Angler in sea of trouble

BACK ON DRY LAND: Speaking at Kianinny, Daryl Treloar of Ballarat said he ran into a spot of trouble in the ocean north of Tathra on Wednesday when his boat began to take on water in heavy seas.
BACK ON DRY LAND: Speaking at Kianinny, Daryl Treloar of Ballarat said he ran into a spot of trouble in the ocean north of Tathra on Wednesday when his boat began to take on water in heavy seas.

A visiting fisherman experienced a heart-stopping ordeal when his boat began to take on water north of Tathra. 

Early on Wednesday morning, Daryl Treloar of Ballarat took off to fish in the ocean, saying it was “calm as a lake” when he first set out. 

“I thought as it’s my last day here, I want to go out and make it a good one,” he said. 

But around 8.30am, he said the trouble began when waves started blowing up.

Then, while he was attempting to head back to shelter waves came over the nose and into the boat.   

“Constant waves were coming over the top of the boat,” Mr Treloar said. 

“The more water it took on the heavier it got and the nose went lower and lower until every single wave was coming in.”  

Standing in water halfway up his calves he decided to head for shore, saying he knew the closer he got to land the safer he would be as if his boat sank it would not be as far to swim.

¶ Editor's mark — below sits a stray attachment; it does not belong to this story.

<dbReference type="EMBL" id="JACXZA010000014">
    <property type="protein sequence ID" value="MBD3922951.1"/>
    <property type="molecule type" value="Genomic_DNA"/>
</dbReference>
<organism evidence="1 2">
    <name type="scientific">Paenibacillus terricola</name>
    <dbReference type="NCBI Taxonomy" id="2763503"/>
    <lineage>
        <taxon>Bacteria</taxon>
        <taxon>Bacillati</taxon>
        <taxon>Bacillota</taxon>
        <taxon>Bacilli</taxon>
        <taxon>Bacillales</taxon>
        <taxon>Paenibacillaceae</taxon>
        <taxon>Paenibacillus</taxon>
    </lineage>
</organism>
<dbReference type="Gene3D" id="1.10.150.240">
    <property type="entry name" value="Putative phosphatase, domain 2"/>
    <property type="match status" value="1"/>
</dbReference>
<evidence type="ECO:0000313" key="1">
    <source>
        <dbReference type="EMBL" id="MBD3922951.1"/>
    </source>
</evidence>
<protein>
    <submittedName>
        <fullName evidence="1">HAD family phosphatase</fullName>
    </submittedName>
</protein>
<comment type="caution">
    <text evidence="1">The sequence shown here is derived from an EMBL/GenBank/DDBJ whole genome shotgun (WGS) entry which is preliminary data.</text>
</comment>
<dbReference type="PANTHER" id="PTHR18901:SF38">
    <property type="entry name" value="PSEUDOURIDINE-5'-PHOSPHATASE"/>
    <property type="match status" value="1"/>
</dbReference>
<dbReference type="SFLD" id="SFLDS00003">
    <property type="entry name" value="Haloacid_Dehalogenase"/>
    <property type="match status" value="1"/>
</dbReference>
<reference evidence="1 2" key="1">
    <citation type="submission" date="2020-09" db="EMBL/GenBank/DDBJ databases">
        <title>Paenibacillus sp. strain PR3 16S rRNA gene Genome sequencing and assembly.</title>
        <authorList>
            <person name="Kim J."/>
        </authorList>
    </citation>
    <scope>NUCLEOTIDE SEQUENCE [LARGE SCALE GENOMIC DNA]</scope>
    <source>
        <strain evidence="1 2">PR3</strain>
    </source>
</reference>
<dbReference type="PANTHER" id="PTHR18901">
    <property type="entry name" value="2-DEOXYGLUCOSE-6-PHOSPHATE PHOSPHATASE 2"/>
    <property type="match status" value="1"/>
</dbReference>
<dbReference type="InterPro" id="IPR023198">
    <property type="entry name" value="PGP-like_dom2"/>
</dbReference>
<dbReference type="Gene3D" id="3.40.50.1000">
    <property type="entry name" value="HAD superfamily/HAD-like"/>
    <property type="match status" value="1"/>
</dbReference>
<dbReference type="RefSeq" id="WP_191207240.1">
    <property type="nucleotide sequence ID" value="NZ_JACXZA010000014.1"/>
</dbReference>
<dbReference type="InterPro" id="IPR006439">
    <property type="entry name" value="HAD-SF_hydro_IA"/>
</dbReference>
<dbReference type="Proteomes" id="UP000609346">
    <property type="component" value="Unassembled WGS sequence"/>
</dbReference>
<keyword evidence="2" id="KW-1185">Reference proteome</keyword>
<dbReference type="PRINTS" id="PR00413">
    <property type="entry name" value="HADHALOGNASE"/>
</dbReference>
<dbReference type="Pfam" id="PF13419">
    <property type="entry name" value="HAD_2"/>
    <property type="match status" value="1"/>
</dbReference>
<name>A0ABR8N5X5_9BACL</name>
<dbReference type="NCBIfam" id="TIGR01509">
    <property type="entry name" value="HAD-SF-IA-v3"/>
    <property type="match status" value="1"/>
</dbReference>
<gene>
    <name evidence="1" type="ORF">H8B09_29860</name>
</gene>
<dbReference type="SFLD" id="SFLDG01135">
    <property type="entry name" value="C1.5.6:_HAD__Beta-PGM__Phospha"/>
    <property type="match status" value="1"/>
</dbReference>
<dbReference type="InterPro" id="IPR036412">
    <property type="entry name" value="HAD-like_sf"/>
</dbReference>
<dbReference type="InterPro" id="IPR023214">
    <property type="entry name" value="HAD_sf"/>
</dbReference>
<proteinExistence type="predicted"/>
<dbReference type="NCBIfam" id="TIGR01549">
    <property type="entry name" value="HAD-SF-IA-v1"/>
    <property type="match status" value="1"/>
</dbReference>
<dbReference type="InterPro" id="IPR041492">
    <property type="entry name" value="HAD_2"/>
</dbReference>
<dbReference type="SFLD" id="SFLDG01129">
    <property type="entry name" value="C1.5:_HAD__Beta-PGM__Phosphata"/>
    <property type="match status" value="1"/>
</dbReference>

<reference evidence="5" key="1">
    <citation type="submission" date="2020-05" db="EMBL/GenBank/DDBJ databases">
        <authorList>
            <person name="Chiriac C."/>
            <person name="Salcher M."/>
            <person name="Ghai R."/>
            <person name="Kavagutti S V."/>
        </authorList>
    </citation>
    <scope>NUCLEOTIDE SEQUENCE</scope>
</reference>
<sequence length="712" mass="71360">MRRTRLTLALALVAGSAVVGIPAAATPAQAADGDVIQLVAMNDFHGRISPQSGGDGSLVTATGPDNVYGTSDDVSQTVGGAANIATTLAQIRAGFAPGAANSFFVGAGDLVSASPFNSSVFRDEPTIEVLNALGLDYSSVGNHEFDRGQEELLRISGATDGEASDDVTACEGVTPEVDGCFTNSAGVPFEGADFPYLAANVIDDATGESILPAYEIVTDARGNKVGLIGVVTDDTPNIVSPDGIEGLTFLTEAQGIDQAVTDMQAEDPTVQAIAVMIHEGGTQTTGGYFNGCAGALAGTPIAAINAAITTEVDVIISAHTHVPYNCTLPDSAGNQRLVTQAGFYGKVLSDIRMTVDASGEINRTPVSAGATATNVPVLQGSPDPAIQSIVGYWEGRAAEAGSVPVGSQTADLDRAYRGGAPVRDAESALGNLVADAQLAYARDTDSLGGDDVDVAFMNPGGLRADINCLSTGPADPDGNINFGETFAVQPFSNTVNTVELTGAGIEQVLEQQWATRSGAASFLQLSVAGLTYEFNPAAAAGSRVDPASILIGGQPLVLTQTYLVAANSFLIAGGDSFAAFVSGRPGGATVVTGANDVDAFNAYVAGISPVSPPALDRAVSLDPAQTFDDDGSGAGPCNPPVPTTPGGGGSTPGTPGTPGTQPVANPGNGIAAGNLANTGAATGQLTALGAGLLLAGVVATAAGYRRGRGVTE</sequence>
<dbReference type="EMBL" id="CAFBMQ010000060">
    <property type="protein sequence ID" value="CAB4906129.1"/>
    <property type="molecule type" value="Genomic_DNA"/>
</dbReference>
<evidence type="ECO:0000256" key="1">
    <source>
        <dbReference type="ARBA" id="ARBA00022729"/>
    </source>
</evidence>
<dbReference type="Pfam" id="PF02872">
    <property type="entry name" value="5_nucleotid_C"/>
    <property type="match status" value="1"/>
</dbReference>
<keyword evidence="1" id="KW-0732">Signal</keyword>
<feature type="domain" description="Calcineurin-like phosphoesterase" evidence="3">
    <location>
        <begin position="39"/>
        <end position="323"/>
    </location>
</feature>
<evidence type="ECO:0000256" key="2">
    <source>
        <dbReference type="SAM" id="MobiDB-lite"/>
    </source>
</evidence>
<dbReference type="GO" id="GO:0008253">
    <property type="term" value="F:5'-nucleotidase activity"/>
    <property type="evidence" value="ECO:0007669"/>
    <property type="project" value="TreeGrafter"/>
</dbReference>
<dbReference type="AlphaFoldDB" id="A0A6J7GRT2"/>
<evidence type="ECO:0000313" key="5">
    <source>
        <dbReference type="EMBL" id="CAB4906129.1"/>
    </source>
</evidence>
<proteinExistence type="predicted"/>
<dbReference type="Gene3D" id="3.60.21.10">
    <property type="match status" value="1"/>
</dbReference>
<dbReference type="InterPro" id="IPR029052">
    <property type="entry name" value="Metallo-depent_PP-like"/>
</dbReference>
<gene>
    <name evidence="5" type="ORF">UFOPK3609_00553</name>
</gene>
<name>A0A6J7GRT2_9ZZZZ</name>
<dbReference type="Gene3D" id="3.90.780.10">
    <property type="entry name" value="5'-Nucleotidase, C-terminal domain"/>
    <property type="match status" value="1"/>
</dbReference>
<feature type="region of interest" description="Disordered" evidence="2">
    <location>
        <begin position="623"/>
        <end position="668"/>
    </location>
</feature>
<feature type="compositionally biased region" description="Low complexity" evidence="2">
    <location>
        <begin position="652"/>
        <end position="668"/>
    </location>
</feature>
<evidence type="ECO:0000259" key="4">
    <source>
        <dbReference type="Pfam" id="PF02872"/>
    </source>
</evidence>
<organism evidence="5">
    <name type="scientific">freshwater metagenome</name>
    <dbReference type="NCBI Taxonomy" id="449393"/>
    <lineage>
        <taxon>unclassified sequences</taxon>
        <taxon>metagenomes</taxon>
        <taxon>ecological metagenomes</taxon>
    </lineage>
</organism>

“The main thing I was thinking about was not panicking,” he said. 

“I had to stand in the middle of the boat because if I stood on a side, all the water would slop to that side too and the boat would tip.” 

He landed his boat at Gillards Beach, where three men came down to help him bail water out. After a while, they pushed the boat out and he stuck as close to shore as he could on his slow way back to Kianinny. 

While Mr Treloar did not release a distress call, close to 10am Tathra Surf Life Saving Club released an alert saying a boat had taken on water off Kianinny Bay, with members riding out to check on the situation.

“The ocean is a mischievous mistress!” Mr Treloar said after he landed. 

“I wasn’t taking it for granted, but I didn’t think it would get that bad that quick.

“I’m used to fishing in a bay and coming out into the ocean, it’s a steep learning curve.

“All in all, I’m very lucky.” 

Mr Treloar wanted to thank the lifeguards and police for checking he would make it to safety, saying “it’s just good to know they had my back”. 

Fortunately, the ordeal has not turned him off from holidaying in Tathra with his wife and children.

“We love the place, we want to make a booking for next year!” he said.